Demand For Investment Services Among Malaysian Women Is Up

Female investors in Malaysia are on the rise. According to the nation’s stock exchange, there was a 36% increase in new trading accounts opened by female investors in 2021. They are also becoming more active, judging by the 194% increase in trading volumes between 2018 and 2021. Investment and wealth management firms operating in Malaysia should adapt their engagement strategy and recognize how female investors make their investment decisions.

Based on our investor segmentation analysis using the latest survey data on Malaysia, we discovered several important insights about gender-specific investor attitudes, preferences, and behaviors. For example, we’ve observed that female investors in Malaysia:

  • Act as “validators” and are willing to pay for financial advice. This represents a certain revenue potential both from (new) customer acquisition and (existing) customer enrichment points of view. Moreover, they feel confident about the quality of the advice they are getting, indicating their current satisfaction and loyalty. For an industry that is engineered to create and maintain long-term relationships to generate residual income, this last point cannot be understated.
  • Have a moderate risk appetite. This isn’t to say that they are less likely to take a risk in hopes for better returns. In fact, our data shows quite the opposite. This does explain, however, the reason why female investors tend to choose a different set of products than male investors and where they concentrate their holdings.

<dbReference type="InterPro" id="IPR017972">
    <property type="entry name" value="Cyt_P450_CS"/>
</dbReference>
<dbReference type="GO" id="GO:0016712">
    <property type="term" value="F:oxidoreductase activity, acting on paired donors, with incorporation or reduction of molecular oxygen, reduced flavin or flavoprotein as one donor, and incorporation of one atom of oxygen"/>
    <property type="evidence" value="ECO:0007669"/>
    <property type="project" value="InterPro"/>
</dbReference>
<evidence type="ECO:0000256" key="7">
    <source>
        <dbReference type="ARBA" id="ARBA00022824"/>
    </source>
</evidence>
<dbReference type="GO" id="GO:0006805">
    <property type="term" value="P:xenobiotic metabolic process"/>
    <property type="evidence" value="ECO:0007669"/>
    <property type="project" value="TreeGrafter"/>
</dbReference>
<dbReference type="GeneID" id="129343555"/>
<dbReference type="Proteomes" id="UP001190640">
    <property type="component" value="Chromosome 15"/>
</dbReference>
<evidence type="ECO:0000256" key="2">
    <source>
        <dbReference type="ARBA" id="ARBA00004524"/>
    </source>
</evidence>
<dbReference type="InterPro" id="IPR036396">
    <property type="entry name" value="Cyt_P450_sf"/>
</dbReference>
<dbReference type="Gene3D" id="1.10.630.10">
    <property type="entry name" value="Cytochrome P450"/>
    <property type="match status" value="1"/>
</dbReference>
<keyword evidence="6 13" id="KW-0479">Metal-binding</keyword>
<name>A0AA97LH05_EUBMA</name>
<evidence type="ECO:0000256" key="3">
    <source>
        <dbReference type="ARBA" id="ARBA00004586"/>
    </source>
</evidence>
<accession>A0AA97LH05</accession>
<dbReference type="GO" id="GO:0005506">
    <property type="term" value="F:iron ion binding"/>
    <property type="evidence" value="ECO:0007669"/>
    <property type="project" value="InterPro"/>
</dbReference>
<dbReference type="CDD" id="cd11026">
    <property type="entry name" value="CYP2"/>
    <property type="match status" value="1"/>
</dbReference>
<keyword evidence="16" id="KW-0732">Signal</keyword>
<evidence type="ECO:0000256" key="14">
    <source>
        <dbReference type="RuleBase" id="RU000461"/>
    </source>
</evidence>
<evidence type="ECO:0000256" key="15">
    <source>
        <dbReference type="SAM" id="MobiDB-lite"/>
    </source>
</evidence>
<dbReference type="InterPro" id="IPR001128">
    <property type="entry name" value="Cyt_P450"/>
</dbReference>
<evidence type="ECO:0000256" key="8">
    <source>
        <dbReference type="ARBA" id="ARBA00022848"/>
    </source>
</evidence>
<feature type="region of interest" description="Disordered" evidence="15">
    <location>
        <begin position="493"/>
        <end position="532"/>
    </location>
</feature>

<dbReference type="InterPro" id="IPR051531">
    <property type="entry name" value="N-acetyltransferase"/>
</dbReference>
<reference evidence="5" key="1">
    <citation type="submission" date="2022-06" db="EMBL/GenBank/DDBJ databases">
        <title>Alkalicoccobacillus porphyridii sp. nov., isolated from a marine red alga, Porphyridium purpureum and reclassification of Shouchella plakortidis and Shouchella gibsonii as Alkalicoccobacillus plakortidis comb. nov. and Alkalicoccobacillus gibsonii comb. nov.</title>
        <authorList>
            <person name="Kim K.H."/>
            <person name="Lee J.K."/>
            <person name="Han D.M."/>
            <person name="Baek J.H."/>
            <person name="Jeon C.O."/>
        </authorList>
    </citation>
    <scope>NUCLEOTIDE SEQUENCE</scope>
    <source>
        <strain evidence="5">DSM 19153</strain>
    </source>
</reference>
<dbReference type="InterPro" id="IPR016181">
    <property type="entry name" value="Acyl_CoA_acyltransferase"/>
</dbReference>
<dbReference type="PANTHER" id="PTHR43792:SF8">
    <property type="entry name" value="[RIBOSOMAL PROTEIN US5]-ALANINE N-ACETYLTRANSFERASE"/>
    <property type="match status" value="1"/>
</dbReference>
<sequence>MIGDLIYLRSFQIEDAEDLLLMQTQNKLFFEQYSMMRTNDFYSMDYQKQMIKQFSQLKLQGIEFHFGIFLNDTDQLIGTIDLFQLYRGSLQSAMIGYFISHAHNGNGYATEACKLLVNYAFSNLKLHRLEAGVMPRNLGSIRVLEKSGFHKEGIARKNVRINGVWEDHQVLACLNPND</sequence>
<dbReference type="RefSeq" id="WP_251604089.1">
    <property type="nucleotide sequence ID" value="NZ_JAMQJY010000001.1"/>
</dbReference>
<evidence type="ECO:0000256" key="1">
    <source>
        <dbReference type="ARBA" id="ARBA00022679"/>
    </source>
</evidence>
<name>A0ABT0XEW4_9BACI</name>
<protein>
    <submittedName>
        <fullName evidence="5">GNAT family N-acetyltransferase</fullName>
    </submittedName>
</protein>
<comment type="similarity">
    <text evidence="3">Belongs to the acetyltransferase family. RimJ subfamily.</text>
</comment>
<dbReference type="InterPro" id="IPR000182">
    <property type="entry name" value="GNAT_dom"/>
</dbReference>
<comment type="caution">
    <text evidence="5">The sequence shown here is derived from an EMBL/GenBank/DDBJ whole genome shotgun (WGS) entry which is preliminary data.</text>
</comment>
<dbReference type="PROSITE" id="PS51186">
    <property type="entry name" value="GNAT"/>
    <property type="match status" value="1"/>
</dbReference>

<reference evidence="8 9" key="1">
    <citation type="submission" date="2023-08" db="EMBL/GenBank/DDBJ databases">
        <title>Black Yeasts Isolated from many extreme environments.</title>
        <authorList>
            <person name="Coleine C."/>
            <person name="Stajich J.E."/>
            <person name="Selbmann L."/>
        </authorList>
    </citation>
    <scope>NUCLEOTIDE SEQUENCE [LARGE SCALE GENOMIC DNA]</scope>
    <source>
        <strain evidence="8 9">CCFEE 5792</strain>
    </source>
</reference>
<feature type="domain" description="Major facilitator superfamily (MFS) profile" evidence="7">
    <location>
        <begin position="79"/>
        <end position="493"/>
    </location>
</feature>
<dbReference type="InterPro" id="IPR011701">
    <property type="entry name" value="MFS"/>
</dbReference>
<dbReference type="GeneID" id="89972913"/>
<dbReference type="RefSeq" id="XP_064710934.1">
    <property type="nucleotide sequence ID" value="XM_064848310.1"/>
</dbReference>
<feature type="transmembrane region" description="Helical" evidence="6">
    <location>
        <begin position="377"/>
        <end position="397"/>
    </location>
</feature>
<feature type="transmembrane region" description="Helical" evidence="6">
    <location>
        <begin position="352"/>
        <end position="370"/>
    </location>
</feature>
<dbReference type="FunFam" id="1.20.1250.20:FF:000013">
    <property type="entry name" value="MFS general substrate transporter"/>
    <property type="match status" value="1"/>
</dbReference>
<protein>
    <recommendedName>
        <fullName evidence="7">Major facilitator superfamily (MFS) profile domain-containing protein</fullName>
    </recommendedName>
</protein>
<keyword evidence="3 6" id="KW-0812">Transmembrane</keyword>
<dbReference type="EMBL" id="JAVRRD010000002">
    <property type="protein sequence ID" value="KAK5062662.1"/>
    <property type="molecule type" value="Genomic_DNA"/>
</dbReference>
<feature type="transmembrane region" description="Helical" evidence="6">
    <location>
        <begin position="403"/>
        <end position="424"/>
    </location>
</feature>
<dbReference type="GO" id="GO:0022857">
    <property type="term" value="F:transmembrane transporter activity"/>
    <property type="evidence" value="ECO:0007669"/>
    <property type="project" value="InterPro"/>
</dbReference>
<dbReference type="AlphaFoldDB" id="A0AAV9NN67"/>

• Are more interested in and likely to use automated investment management services. Female investors are more willing to trust digital financial advice than male investors and appear to feel comfortable with digital finance in general. For incumbent investment services providers developing greater digital capabilities, this finding may spur further ideation, especially due to growing pressures from independent investment platform players.
  • Are keenly interested in green finance. Products such as green funds, green home improvement loans, and green insurance enjoy more popularity among female investors in Malaysia, unlike green deposits and mortgages, which are more prevalent among male investors. This tells us that female investors generally have an acute sense of environmental issues and will steer their finances to reflect their values, particularly in short- to medium-term arrangements.

To learn more, read my full report, titled Understanding Female Investors In Malaysia (available for free for Forrester clients).